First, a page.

... 'Short Course Immune Induction Therapy' or 'SCIIT', is a therapeutic strategy employing rapid, specific, short term-modulation of the immune system using a therapeutic agent to induce T-cell non-responsiveness, also known as operational tolerance., ' Nature Reviews Immunology ' 3 March 2003 As an alternative strategy to immunosuppression and antigen-specific tolerance inducing therapies, the primary goal of SCIIT is to re-establish or induce peripheral immune tolerance in the context of autoimmune disease and transplant rejection through the use of biological agents compare also tolerogenic therapy. Due to the adverse risks associated with immunosuppressive drugs, it became apparent that the ideal strategy would be antigen-specific: a therapy that was able to inhibit the antigen-specific T-cell response, but would still leave the remainder of the immune system intact to defend against infection. Thus, at any given stage of disease or rejection, the T-cell response is likely to be heterogenic, involving m...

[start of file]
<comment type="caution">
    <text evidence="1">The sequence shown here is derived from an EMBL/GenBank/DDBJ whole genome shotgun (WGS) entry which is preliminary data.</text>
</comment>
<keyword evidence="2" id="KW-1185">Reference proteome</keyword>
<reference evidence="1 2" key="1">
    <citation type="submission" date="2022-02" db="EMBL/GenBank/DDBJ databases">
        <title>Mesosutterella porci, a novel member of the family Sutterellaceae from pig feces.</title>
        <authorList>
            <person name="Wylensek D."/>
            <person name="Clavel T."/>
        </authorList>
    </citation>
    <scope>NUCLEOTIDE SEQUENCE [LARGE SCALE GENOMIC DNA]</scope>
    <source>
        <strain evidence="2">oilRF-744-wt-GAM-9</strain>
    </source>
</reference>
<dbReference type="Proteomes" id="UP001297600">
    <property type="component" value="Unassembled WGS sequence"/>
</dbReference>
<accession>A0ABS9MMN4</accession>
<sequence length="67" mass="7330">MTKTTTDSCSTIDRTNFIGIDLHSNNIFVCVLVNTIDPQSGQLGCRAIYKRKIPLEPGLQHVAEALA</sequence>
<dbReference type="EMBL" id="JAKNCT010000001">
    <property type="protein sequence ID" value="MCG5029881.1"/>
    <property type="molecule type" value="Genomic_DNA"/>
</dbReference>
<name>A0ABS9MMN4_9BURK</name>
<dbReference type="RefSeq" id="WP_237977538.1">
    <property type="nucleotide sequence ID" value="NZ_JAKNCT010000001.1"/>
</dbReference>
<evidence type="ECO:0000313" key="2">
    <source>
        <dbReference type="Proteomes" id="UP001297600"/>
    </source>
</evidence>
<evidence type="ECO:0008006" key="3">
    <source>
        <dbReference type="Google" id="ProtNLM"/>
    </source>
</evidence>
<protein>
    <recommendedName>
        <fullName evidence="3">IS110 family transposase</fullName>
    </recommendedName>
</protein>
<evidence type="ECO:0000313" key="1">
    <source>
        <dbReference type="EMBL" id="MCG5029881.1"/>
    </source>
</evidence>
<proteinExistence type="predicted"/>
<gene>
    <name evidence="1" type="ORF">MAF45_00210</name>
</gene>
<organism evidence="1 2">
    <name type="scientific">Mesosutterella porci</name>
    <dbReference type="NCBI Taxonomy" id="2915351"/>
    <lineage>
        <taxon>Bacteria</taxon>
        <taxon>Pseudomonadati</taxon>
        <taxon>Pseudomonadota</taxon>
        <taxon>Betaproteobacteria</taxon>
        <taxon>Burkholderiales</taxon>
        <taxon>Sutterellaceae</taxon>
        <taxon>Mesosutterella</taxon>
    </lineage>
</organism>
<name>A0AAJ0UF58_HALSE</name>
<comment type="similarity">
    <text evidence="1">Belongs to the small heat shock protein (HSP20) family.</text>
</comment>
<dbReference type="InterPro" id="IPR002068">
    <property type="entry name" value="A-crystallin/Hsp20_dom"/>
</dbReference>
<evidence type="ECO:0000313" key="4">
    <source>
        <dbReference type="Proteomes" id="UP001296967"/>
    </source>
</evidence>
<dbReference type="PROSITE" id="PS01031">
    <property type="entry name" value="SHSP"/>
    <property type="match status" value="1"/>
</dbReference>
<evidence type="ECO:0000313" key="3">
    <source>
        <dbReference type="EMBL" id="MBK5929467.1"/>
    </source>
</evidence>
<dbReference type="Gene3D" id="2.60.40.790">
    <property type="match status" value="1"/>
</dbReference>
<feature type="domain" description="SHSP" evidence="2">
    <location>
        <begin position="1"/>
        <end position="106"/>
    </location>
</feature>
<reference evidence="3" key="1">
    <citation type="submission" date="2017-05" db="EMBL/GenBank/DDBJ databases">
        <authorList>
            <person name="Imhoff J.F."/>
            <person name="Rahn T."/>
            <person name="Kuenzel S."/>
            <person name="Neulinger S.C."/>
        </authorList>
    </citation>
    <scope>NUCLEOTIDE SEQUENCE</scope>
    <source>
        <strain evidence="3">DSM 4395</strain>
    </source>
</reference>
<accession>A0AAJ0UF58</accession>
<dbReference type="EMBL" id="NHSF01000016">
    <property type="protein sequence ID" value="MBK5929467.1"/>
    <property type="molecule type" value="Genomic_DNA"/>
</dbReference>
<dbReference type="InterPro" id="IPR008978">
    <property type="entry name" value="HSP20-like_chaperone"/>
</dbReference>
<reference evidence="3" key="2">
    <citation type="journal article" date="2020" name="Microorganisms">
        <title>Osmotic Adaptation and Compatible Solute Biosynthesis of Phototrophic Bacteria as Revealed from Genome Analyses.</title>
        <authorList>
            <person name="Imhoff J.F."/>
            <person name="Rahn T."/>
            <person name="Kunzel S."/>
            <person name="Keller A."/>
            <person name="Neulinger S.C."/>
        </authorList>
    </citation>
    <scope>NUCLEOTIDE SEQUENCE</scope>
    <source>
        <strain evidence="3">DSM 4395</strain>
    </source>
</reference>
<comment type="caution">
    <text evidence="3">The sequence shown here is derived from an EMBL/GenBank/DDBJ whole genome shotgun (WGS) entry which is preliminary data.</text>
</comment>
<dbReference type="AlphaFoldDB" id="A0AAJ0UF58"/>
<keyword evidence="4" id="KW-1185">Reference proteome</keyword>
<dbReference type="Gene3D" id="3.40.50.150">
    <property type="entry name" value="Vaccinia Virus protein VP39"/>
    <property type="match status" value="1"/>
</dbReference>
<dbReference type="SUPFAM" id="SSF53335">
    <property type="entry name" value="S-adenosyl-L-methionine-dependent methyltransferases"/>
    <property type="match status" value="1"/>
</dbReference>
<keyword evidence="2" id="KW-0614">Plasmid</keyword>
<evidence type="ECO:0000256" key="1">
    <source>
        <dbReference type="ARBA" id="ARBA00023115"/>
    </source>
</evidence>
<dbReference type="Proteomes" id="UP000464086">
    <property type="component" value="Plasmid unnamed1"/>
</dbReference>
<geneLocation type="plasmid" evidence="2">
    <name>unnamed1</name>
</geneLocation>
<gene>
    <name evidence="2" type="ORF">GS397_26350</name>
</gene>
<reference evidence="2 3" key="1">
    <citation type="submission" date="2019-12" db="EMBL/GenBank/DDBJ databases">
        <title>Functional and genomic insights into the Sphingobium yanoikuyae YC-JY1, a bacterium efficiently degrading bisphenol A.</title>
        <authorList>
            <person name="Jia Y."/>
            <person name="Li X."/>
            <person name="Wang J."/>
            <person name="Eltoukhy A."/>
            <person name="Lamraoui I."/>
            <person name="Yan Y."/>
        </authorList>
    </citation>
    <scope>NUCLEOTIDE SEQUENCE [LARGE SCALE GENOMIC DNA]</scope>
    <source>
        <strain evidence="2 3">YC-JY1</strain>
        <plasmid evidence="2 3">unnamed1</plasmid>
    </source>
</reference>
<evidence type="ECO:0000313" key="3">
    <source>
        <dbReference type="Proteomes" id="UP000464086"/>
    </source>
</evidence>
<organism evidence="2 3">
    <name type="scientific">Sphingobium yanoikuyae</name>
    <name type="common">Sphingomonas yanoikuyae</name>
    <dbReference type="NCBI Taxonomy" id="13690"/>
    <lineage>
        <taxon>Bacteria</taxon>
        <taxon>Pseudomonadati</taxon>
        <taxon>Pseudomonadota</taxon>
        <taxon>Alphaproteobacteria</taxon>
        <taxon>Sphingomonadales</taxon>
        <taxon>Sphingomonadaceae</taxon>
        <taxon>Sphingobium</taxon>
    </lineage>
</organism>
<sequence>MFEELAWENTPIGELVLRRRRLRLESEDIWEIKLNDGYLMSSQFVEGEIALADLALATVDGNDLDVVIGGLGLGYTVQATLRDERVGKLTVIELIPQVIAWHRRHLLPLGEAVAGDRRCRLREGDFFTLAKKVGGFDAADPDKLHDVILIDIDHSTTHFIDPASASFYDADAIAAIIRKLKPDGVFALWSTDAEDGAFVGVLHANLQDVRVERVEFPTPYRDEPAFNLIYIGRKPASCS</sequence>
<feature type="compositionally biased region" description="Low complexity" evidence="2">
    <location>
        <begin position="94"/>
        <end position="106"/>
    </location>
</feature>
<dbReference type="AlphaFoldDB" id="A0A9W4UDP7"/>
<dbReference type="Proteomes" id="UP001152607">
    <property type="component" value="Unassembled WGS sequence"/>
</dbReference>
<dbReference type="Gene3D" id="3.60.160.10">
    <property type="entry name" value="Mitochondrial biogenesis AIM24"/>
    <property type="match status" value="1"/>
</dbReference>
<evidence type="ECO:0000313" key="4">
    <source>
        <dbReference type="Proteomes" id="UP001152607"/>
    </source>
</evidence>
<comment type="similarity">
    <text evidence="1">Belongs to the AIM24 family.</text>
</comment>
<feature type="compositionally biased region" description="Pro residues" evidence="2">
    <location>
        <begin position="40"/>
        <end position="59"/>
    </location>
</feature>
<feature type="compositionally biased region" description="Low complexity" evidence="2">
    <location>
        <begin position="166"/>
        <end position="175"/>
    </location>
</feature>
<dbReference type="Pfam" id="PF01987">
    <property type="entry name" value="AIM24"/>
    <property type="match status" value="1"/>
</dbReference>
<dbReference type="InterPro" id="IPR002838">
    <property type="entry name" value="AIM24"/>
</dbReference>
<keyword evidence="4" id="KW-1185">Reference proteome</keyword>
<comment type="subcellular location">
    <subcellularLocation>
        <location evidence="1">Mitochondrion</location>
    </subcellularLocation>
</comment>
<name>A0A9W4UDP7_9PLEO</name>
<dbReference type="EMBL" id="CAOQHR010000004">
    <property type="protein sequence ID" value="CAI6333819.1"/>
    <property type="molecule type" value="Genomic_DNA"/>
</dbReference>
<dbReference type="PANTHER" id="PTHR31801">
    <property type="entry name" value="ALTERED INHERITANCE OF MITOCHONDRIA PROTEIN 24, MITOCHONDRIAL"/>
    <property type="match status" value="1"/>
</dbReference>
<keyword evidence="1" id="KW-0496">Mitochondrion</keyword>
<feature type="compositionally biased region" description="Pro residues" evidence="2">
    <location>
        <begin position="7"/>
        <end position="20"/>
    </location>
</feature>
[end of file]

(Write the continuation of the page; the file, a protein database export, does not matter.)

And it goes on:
https://en.wikipedia.org/wiki/Short_course_immune_induction_therapy
*  Helen Su, M.D., Ph.D, Human Immunological Diseases, Host Defenses Lab
... You may be trying to access this site from a secured browser on the server. Please enable scripts and reload this page. Skip Navigation. U.S. Department of Health and Human Services. National Institutes of Health Search Text Field. Search Button. Advanced Search. NIAID Home. Health Research Topics. Labs Scientific Resources. Funding. About NIAID. News Events. NIAID. Labs & Scientific Resources. Labs at NIAID. Info about NIAID Labs. Host Defenses. Human Immunological Diseases. Skip Website Tools. Website Tools Print this page. Order publications. Contact Info Helen Su, M.D., Ph.D. Featured Research Study findings explain why DOCK8-deficient patients are susceptible to infections. ​​ Related Links Division of Intramural Research Overview. Postdoctoral Positions Available. Training Experience. ​​. Javascript Error Your browser JavaScript is turned off causing certain features of the NIAID Institute of Allergy and Infectious Diseases web site to work incorrectly. Please visit your browser settings and turn J...
http://niaid.nih.gov/labsandresources/labs/aboutlabs/lhd/humanimmunologicaldiseasesunit/Pages/default.aspx
*  Carol Langford, MD, MHS, FACP - Rheumatologic and Immunologic Disease, Cleveland Clinic